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Notable Sightings


With the severe threat of rain, I didn’t expect many birders to show for the ASCA field trip at Gillam Park just south of Little Rock.  However, close to twenty-five adventurous birders appeared. Off we went in the poor light and drizzle.  Finally found two mixed feeding flocks.  Best warblers were Bay-breasted, Chestnut-sided, Canada, Magnolia, Black-throated Green, Yellow-throated, Yellow, American Redstart, Northern Parula, and Ovenbird.  Yellow-billed Cuckoos, Red-eyed and White-eyed Vireos serenaded us us we walked the trail.  Kingfishers and  Wood Ducks were our bayou birds.

After a stop at the Little Rock Audubon Center to see their new native plantings and exhibits, we headed to the industrial park south of the airport.  We found several Western Kingbirds.  It seems there is an increasing number of nesting pairs.  The male Painting Buntings were a no-show. but a female Painting Bunting was seen. Other good birds were Baltimore and Orchard Orioles, plus several Eastern Kingbirds.

We didn’t get the fallout of birds we expected from the weather, but we still had a great time
Karen Holliday
Field Trip Coordinator

Participate in International Migratory Bird Day on Saturday, May 9th by helping count birds in the Little Rock area.  Meet at 7:00 a.m. at Gillam Park at the last parking lot past the swimming pool.  Gillam has great habitat for spring warblers and other migrants.  There will be moderate walking on fairly level, but possibly muddy trails.  When finished at Gillam, we’ll drive to the Audubon Center, where we’ll walk the new wildlife observation trail.  Last, we’ll head to Industrial Harbor Road and Terry Lock & Dam to look for Western Kingbirds and Painted Buntings.  This is also Mother’s Day weekend, so this will be a morning trip.  Bring water and snacks.  Wear sturdy shoes or hiking boots.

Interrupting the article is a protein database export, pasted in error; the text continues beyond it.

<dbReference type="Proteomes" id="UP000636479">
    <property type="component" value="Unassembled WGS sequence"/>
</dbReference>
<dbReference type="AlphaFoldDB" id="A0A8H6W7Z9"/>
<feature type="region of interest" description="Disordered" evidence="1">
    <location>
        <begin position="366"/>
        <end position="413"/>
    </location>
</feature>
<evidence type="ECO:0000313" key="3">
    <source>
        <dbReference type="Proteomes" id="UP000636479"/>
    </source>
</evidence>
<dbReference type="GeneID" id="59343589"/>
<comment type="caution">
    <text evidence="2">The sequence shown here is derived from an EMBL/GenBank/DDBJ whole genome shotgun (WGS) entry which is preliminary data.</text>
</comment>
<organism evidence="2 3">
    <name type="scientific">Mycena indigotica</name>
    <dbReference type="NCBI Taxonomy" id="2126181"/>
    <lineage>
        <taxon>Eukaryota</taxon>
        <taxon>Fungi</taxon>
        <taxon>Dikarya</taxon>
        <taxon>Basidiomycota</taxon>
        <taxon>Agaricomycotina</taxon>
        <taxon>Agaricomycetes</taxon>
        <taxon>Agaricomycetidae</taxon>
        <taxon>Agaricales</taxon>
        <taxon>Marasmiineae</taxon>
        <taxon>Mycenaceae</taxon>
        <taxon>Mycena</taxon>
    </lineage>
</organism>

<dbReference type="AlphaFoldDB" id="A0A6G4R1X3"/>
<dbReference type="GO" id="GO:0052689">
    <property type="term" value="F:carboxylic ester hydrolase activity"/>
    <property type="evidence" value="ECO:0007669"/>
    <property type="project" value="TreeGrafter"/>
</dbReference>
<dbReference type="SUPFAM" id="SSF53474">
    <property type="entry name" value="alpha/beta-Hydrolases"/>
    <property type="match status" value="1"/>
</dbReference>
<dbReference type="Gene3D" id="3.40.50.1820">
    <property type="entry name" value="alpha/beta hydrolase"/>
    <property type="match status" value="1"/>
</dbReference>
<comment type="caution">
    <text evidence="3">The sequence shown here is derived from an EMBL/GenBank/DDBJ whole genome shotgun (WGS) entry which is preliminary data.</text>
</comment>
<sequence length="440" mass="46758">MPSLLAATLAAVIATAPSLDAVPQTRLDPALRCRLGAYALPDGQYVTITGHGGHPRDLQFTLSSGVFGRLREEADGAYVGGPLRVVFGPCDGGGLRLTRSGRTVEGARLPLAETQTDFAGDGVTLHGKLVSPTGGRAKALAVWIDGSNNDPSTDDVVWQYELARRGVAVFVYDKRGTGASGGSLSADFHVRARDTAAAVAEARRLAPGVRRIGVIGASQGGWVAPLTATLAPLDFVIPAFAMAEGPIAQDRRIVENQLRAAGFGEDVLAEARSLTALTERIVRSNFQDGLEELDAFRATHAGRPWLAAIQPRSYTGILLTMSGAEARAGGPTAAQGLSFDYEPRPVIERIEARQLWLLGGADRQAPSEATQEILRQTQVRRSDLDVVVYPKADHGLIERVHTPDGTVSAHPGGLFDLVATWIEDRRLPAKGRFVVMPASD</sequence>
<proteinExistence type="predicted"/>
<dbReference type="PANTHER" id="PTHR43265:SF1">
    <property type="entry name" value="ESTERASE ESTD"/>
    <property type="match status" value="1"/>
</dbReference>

Directions—Gillam Park is in southeast Little Rock near the airport.  Address is 5300 Gillam Park Road, Little Rock.  Take I-30 West heading south from Little Rock.  Then exit onto I-440 going towards the airport.  Take Exit 1-Springer Road.  At the bottom of the exit ramp, turn left onto Springer Road.  Go approximately 1 mile to just past the LRAC.  Turn right onto Gillam Park Road.  Follow it into the park to the last parking lot past the swimming pool.

27 birders came from all over central Arkansas to meet at the Delta Rivers Nature Center in Pine Bluff on Saturday, April 25 for the Audubon Society of Central Arkansas’s monthly field trip.  John Redman and Delos McCauley gave us the VIP tour of the area.  The Nature Center’s parking lot and feeders were loaded with Baltimore Orioles and Rose-breasted Grosbeaks.  We walked the Discovery Loop and the Whitetail Trails.  Along the way, we spotted Swainson’s and Wood Thrushes, Cedar Waxwings, Louisiana Waterthrushes, and Catbirds.  Two different mixed-feeding flocks netted us a home run of the following warblers–Blue-winged, Bay-breasted, Golden-winged, Chestnut-sided, Black-throated Green, Black-and-White, Prothonotary, Tennessee, Nashville, Common Yellowthroat, Yellow-rumped, Northern Parula, and Redstarts, plus a Blue-headed Vireo.

Next stop was the Lake Saracen reed beds.  Three very cooperative Soras fed and fussed out in plain sight, making both birders and photographers very happy.  We also had singing Marsh Wrens, a distant look at two Forster’s Terns, and a couple of Double-crested Cormorants.

On to Wilbur West Road, which is usually a great shorebird, egret, and bittern spot, but heavy rains Friday night made the water level too high, so birds were scarce.  We did find a couple of Great Egrets, an Orchard Oriole, a Yellow Warbler, a few Cliff and Barn Swallows, plus an Anhinga soaring with the Turkey Vultures.  A small flock of shorebirds circled the area.  Photos of the flock later confirmed that it contained 4 Wilson’s Phalaropes and 3 Greater Yellowlegs.

Last stop was the Bayou Bartholomew Trail off Hazel St.  The water here was also high, which severely limited our access to most of the trail.  Best birds were Prothonotary and Kentucky Warblers, plus a flyover of two Anhingas.  We finished around 3:00 p.m., a tired, hungry, but happy group of birders and photographers.

Karen Holliday

ASCA Field Trip Coordinator

Little Rock, AR